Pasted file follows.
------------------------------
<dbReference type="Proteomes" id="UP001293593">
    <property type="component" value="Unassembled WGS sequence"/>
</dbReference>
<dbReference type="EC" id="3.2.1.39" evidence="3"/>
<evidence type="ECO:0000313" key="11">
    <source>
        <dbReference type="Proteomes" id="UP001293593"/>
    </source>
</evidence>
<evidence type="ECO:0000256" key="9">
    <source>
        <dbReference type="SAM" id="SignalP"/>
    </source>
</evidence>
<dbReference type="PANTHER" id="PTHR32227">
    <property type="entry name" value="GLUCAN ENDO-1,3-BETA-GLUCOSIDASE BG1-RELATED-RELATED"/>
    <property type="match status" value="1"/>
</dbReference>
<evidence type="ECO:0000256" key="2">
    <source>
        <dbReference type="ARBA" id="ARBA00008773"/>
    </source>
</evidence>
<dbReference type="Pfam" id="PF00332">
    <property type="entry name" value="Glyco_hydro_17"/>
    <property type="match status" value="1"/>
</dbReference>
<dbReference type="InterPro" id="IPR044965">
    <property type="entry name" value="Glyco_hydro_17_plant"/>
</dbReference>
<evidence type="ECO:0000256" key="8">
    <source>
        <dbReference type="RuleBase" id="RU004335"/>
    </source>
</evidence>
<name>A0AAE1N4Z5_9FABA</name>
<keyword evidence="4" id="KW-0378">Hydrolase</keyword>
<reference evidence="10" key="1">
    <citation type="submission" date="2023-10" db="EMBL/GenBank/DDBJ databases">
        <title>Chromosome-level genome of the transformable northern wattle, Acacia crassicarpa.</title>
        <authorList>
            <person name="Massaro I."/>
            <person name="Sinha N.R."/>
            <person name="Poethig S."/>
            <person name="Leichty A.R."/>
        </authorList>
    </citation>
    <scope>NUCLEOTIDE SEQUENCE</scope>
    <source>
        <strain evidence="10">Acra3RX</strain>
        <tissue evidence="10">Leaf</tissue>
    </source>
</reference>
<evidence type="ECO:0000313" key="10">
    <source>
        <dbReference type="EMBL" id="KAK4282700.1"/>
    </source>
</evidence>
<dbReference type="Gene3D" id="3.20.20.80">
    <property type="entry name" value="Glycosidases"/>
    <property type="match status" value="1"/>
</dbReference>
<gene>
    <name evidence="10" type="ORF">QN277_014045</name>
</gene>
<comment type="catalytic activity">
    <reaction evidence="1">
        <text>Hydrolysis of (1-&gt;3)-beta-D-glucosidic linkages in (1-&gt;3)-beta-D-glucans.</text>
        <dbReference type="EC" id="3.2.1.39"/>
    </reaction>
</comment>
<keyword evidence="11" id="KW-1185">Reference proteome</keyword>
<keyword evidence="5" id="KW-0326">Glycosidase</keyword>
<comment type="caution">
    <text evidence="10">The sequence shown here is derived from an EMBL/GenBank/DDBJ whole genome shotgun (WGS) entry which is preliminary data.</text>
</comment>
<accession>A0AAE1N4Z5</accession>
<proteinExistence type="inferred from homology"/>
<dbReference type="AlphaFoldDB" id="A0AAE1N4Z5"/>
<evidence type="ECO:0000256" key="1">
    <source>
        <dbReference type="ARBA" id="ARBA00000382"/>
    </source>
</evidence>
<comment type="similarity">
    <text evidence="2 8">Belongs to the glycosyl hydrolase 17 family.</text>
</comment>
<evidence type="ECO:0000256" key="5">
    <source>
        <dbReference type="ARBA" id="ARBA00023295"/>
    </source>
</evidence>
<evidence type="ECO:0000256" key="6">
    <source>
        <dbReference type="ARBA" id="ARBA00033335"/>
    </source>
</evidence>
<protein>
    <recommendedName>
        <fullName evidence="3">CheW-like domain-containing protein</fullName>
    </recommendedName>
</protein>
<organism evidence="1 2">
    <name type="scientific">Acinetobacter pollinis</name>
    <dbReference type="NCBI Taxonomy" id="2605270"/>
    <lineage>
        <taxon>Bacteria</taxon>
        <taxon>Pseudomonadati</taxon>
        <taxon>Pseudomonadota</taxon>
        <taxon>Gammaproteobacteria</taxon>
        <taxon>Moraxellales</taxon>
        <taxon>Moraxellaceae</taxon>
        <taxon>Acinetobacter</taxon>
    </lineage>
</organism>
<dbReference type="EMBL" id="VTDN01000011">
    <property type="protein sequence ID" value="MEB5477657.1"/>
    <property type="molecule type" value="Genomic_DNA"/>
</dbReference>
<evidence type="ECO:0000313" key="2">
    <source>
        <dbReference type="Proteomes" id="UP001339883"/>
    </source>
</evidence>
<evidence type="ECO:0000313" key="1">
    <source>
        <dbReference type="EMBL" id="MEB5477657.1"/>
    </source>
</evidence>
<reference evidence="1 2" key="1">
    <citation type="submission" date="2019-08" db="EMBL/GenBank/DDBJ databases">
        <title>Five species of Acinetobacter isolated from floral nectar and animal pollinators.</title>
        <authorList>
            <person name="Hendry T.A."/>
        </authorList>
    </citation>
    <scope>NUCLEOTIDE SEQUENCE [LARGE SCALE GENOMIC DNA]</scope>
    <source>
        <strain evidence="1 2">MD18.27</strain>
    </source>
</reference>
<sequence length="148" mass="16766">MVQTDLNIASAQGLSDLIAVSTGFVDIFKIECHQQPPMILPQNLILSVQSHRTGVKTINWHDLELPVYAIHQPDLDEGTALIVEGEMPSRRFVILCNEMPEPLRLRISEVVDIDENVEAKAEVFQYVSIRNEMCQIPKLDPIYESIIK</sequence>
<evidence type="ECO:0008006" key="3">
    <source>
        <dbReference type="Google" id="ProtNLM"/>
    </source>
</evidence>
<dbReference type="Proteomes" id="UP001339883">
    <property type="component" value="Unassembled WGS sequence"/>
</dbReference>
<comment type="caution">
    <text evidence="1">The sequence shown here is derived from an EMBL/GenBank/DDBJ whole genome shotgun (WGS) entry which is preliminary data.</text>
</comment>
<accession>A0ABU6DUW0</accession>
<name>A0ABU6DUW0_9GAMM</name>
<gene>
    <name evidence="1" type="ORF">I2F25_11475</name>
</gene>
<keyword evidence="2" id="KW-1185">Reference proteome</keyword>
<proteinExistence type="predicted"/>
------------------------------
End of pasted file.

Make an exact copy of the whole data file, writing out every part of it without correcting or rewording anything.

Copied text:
<dbReference type="Proteomes" id="UP001293593">
    <property type="component" value="Unassembled WGS sequence"/>
</dbReference>
<dbReference type="EC" id="3.2.1.39" evidence="3"/>
<evidence type="ECO:0000313" key="11">
    <source>
        <dbReference type="Proteomes" id="UP001293593"/>
    </source>
</evidence>
<evidence type="ECO:0000256" key="9">
    <source>
        <dbReference type="SAM" id="SignalP"/>
    </source>
</evidence>
<dbReference type="PANTHER" id="PTHR32227">
    <property type="entry name" value="GLUCAN ENDO-1,3-BETA-GLUCOSIDASE BG1-RELATED-RELATED"/>
    <property type="match status" value="1"/>
</dbReference>
<evidence type="ECO:0000256" key="2">
    <source>
        <dbReference type="ARBA" id="ARBA00008773"/>
    </source>
</evidence>
<dbReference type="Pfam" id="PF00332">
    <property type="entry name" value="Glyco_hydro_17"/>
    <property type="match status" value="1"/>
</dbReference>
<dbReference type="InterPro" id="IPR044965">
    <property type="entry name" value="Glyco_hydro_17_plant"/>
</dbReference>
<evidence type="ECO:0000256" key="8">
    <source>
        <dbReference type="RuleBase" id="RU004335"/>
    </source>
</evidence>
<name>A0AAE1N4Z5_9FABA</name>
<keyword evidence="4" id="KW-0378">Hydrolase</keyword>
<reference evidence="10" key="1">
    <citation type="submission" date="2023-10" db="EMBL/GenBank/DDBJ databases">
        <title>Chromosome-level genome of the transformable northern wattle, Acacia crassicarpa.</title>
        <authorList>
            <person name="Massaro I."/>
            <person name="Sinha N.R."/>
            <person name="Poethig S."/>
            <person name="Leichty A.R."/>
        </authorList>
    </citation>
    <scope>NUCLEOTIDE SEQUENCE</scope>
    <source>
        <strain evidence="10">Acra3RX</strain>
        <tissue evidence="10">Leaf</tissue>
    </source>
</reference>
<evidence type="ECO:0000313" key="10">
    <source>
        <dbReference type="EMBL" id="KAK4282700.1"/>
    </source>
</evidence>
<dbReference type="Gene3D" id="3.20.20.80">
    <property type="entry name" value="Glycosidases"/>
    <property type="match status" value="1"/>
</dbReference>
<gene>
    <name evidence="10" type="ORF">QN277_014045</name>
</gene>
<comment type="catalytic activity">
    <reaction evidence="1">
        <text>Hydrolysis of (1-&gt;3)-beta-D-glucosidic linkages in (1-&gt;3)-beta-D-glucans.</text>
        <dbReference type="EC" id="3.2.1.39"/>
    </reaction>
</comment>
<keyword evidence="11" id="KW-1185">Reference proteome</keyword>
<keyword evidence="5" id="KW-0326">Glycosidase</keyword>
<comment type="caution">
    <text evidence="10">The sequence shown here is derived from an EMBL/GenBank/DDBJ whole genome shotgun (WGS) entry which is preliminary data.</text>
</comment>
<accession>A0AAE1N4Z5</accession>
<proteinExistence type="inferred from homology"/>
<dbReference type="AlphaFoldDB" id="A0AAE1N4Z5"/>
<evidence type="ECO:0000256" key="1">
    <source>
        <dbReference type="ARBA" id="ARBA00000382"/>
    </source>
</evidence>
<comment type="similarity">
    <text evidence="2 8">Belongs to the glycosyl hydrolase 17 family.</text>
</comment>
<evidence type="ECO:0000256" key="5">
    <source>
        <dbReference type="ARBA" id="ARBA00023295"/>
    </source>
</evidence>
<evidence type="ECO:0000256" key="6">
    <source>
        <dbReference type="ARBA" id="ARBA00033335"/>
    </source>
</evidence>
<protein>
    <recommendedName>
        <fullName evidence="3">CheW-like domain-containing protein</fullName>
    </recommendedName>
</protein>
<organism evidence="1 2">
    <name type="scientific">Acinetobacter pollinis</name>
    <dbReference type="NCBI Taxonomy" id="2605270"/>
    <lineage>
        <taxon>Bacteria</taxon>
        <taxon>Pseudomonadati</taxon>
        <taxon>Pseudomonadota</taxon>
        <taxon>Gammaproteobacteria</taxon>
        <taxon>Moraxellales</taxon>
        <taxon>Moraxellaceae</taxon>
        <taxon>Acinetobacter</taxon>
    </lineage>
</organism>
<dbReference type="EMBL" id="VTDN01000011">
    <property type="protein sequence ID" value="MEB5477657.1"/>
    <property type="molecule type" value="Genomic_DNA"/>
</dbReference>
<evidence type="ECO:0000313" key="2">
    <source>
        <dbReference type="Proteomes" id="UP001339883"/>
    </source>
</evidence>
<evidence type="ECO:0000313" key="1">
    <source>
        <dbReference type="EMBL" id="MEB5477657.1"/>
    </source>
</evidence>
<reference evidence="1 2" key="1">
    <citation type="submission" date="2019-08" db="EMBL/GenBank/DDBJ databases">
        <title>Five species of Acinetobacter isolated from floral nectar and animal pollinators.</title>
        <authorList>
            <person name="Hendry T.A."/>
        </authorList>
    </citation>
    <scope>NUCLEOTIDE SEQUENCE [LARGE SCALE GENOMIC DNA]</scope>
    <source>
        <strain evidence="1 2">MD18.27</strain>
    </source>
</reference>
<sequence length="148" mass="16766">MVQTDLNIASAQGLSDLIAVSTGFVDIFKIECHQQPPMILPQNLILSVQSHRTGVKTINWHDLELPVYAIHQPDLDEGTALIVEGEMPSRRFVILCNEMPEPLRLRISEVVDIDENVEAKAEVFQYVSIRNEMCQIPKLDPIYESIIK</sequence>
<evidence type="ECO:0008006" key="3">
    <source>
        <dbReference type="Google" id="ProtNLM"/>
    </source>
</evidence>
<dbReference type="Proteomes" id="UP001339883">
    <property type="component" value="Unassembled WGS sequence"/>
</dbReference>
<comment type="caution">
    <text evidence="1">The sequence shown here is derived from an EMBL/GenBank/DDBJ whole genome shotgun (WGS) entry which is preliminary data.</text>
</comment>
<accession>A0ABU6DUW0</accession>
<name>A0ABU6DUW0_9GAMM</name>
<gene>
    <name evidence="1" type="ORF">I2F25_11475</name>
</gene>
<keyword evidence="2" id="KW-1185">Reference proteome</keyword>
<proteinExistence type="predicted"/>